a wide formation at 6000'. No wonder people drink so much booze
in that city.
The national aerospace industry of Peru. From the
1989-90 Jane's All the World's Aircraft (literally!):
"An entry for Indaer-Peru, that nation's sole aircraft manufacturer,
last appeared in the 1985-86 Jane's. At that time, financial
constraints had compelled abandonment of plans to assemble, and
eventually manufacture, MB-339A jet trainers under licence from
Aermacchi of Italy. It has since been decided to restart with
a more modest programme based on construction of the Light Aero
Avid Flyer kitplane...."
|Media watch. There's
a nice article in the August '90 issue of Automobile magazine
on the state of light aviation covering, among other things,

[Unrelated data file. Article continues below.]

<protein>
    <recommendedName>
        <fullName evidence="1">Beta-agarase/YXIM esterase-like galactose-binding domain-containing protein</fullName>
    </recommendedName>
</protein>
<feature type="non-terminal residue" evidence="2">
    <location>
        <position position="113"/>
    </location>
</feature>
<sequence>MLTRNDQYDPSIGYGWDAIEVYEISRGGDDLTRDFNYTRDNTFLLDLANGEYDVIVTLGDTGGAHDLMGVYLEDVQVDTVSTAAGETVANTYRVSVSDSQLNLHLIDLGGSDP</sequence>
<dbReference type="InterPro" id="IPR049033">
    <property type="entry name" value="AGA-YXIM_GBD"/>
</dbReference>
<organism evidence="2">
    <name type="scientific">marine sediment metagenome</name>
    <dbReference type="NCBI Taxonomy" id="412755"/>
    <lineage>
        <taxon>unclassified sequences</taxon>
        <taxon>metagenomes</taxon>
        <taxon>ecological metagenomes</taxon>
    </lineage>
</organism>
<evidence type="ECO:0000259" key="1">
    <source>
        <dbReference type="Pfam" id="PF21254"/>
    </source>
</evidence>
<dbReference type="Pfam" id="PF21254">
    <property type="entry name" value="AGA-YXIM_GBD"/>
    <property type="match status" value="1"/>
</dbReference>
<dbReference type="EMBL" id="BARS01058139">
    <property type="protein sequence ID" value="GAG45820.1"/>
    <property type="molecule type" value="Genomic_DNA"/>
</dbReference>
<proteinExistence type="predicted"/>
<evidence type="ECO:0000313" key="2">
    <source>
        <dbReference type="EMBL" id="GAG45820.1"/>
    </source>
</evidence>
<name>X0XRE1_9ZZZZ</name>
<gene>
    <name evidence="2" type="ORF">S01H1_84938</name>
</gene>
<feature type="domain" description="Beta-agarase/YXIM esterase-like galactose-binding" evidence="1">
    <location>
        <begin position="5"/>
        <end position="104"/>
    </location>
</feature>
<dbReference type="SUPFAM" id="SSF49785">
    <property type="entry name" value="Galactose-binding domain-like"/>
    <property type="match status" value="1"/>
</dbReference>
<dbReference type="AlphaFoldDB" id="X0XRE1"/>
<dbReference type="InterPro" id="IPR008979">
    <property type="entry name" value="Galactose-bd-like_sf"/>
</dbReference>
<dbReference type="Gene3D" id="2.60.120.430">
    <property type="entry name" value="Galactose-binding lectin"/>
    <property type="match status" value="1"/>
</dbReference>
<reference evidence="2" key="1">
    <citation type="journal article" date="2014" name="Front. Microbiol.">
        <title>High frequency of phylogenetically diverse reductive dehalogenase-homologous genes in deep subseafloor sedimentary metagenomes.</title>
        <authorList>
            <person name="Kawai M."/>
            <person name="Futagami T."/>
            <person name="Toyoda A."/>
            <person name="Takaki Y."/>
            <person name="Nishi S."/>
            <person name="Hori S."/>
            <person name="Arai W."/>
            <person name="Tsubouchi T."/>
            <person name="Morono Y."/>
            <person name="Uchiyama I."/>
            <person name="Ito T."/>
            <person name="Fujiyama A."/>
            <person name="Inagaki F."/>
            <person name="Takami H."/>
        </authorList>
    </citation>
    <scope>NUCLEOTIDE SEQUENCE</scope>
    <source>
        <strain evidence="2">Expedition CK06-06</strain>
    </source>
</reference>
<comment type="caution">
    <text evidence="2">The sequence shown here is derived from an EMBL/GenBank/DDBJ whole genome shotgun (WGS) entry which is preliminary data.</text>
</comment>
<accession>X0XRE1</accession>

the Swiftfury and the Falco ("the real 'flying Ferrari'-a
superb piece of sculpture and one of the best-handling light
planes ever.") and includes a photo of Ray Purkiser's Falco.
The September '90 Light Plane Maintenance had an article
on Benchmark and concludes "If you're serious about wanting
accurate performance charts for your airplane, Benchmark is a
must-have program. For some people, in fact, it will justify
the purchase of a $1,200 Macintosh." Look for an article
by Steve Wilkinson on building a Falco in an upcoming issue of
Business Week's Assets magazine.
Ray Purkiser won "Best Wood" award at
the Oregon State EAA Fly-In at Medford. The chapter newsletter
reported "There was more excitement on the airport as Ray
Purkiser came very close to the runway without his gear down
before pulling up and going around. He said later that he had
three green lights indicated and thought all was well till he
heard 'gear, gear, gear' on his headset."
Perhaps the funniest catalog ever written is from JerryCo,
whose catalog of surplus and unsold gizmos and trinkets runs
the gamut from bizarre to weird. There is a toilet-training kit